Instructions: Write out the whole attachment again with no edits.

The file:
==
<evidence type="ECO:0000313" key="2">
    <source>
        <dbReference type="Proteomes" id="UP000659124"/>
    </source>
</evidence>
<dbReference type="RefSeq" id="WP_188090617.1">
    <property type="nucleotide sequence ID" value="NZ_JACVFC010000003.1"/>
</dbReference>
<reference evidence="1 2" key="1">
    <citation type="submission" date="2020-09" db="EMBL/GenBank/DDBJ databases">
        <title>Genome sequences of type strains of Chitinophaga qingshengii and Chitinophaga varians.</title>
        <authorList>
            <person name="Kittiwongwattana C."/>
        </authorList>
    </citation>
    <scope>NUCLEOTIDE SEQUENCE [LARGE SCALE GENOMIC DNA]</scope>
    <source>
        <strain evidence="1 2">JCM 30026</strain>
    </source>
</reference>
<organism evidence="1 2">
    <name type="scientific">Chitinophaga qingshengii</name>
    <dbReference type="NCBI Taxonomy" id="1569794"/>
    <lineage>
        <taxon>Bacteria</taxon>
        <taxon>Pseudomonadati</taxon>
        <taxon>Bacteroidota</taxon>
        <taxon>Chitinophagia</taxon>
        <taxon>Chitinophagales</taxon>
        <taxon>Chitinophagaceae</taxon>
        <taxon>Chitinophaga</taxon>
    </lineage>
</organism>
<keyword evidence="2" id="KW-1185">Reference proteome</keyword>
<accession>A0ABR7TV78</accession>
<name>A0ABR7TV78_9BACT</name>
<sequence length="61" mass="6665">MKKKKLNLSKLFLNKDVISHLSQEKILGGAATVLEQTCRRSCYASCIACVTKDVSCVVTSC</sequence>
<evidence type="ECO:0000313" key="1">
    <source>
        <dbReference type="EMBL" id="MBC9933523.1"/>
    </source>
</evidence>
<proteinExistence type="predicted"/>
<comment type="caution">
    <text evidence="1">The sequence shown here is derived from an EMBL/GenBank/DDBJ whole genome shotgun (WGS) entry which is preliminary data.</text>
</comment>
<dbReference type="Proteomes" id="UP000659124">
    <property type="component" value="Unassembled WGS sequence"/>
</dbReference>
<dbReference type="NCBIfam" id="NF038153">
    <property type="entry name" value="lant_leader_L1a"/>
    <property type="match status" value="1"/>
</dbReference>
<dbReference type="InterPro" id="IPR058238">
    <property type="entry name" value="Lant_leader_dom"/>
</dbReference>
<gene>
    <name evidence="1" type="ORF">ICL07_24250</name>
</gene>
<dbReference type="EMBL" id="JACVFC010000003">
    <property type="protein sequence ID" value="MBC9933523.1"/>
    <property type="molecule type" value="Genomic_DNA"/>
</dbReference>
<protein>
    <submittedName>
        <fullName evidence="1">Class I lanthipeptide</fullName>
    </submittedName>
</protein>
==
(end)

<evidence type="ECO:0000313" key="2">
    <source>
        <dbReference type="Proteomes" id="UP000659124"/>
    </source>
</evidence>
<dbReference type="RefSeq" id="WP_188090617.1">
    <property type="nucleotide sequence ID" value="NZ_JACVFC010000003.1"/>
</dbReference>
<reference evidence="1 2" key="1">
    <citation type="submission" date="2020-09" db="EMBL/GenBank/DDBJ databases">
        <title>Genome sequences of type strains of Chitinophaga qingshengii and Chitinophaga varians.</title>
        <authorList>
            <person name="Kittiwongwattana C."/>
        </authorList>
    </citation>
    <scope>NUCLEOTIDE SEQUENCE [LARGE SCALE GENOMIC DNA]</scope>
    <source>
        <strain evidence="1 2">JCM 30026</strain>
    </source>
</reference>
<organism evidence="1 2">
    <name type="scientific">Chitinophaga qingshengii</name>
    <dbReference type="NCBI Taxonomy" id="1569794"/>
    <lineage>
        <taxon>Bacteria</taxon>
        <taxon>Pseudomonadati</taxon>
        <taxon>Bacteroidota</taxon>
        <taxon>Chitinophagia</taxon>
        <taxon>Chitinophagales</taxon>
        <taxon>Chitinophagaceae</taxon>
        <taxon>Chitinophaga</taxon>
    </lineage>
</organism>
<keyword evidence="2" id="KW-1185">Reference proteome</keyword>
<accession>A0ABR7TV78</accession>
<name>A0ABR7TV78_9BACT</name>
<sequence length="61" mass="6665">MKKKKLNLSKLFLNKDVISHLSQEKILGGAATVLEQTCRRSCYASCIACVTKDVSCVVTSC</sequence>
<evidence type="ECO:0000313" key="1">
    <source>
        <dbReference type="EMBL" id="MBC9933523.1"/>
    </source>
</evidence>
<proteinExistence type="predicted"/>
<comment type="caution">
    <text evidence="1">The sequence shown here is derived from an EMBL/GenBank/DDBJ whole genome shotgun (WGS) entry which is preliminary data.</text>
</comment>
<dbReference type="Proteomes" id="UP000659124">
    <property type="component" value="Unassembled WGS sequence"/>
</dbReference>
<dbReference type="NCBIfam" id="NF038153">
    <property type="entry name" value="lant_leader_L1a"/>
    <property type="match status" value="1"/>
</dbReference>
<dbReference type="InterPro" id="IPR058238">
    <property type="entry name" value="Lant_leader_dom"/>
</dbReference>
<gene>
    <name evidence="1" type="ORF">ICL07_24250</name>
</gene>
<dbReference type="EMBL" id="JACVFC010000003">
    <property type="protein sequence ID" value="MBC9933523.1"/>
    <property type="molecule type" value="Genomic_DNA"/>
</dbReference>
<protein>
    <submittedName>
        <fullName evidence="1">Class I lanthipeptide</fullName>
    </submittedName>
</protein>